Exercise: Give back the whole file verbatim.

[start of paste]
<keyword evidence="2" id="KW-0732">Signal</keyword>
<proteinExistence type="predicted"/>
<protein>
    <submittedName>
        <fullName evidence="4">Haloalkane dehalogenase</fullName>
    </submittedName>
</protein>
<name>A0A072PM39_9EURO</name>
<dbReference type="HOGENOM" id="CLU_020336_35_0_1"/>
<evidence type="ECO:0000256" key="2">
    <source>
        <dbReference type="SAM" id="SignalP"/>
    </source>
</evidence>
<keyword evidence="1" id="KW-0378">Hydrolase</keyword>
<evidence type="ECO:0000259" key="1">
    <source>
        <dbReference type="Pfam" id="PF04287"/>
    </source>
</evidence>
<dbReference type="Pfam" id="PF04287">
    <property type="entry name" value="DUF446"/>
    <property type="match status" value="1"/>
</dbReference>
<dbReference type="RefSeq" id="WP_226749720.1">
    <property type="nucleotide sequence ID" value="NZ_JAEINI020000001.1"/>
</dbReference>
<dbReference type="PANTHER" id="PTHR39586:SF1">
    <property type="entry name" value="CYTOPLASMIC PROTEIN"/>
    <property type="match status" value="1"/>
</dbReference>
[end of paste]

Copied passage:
<keyword evidence="2" id="KW-0732">Signal</keyword>
<proteinExistence type="predicted"/>
<protein>
    <submittedName>
        <fullName evidence="4">Haloalkane dehalogenase</fullName>
    </submittedName>
</protein>
<name>A0A072PM39_9EURO</name>
<dbReference type="HOGENOM" id="CLU_020336_35_0_1"/>
<evidence type="ECO:0000256" key="2">
    <source>
        <dbReference type="SAM" id="SignalP"/>
    </source>
</evidence>
<keyword evidence="1" id="KW-0378">Hydrolase</keyword>
<evidence type="ECO:0000259" key="1">
    <source>
        <dbReference type="Pfam" id="PF04287"/>
    </source>
</evidence>
<dbReference type="Pfam" id="PF04287">
    <property type="entry name" value="DUF446"/>
    <property type="match status" value="1"/>
</dbReference>
<dbReference type="RefSeq" id="WP_226749720.1">
    <property type="nucleotide sequence ID" value="NZ_JAEINI020000001.1"/>
</dbReference>
<dbReference type="PANTHER" id="PTHR39586:SF1">
    <property type="entry name" value="CYTOPLASMIC PROTEIN"/>
    <property type="match status" value="1"/>
</dbReference>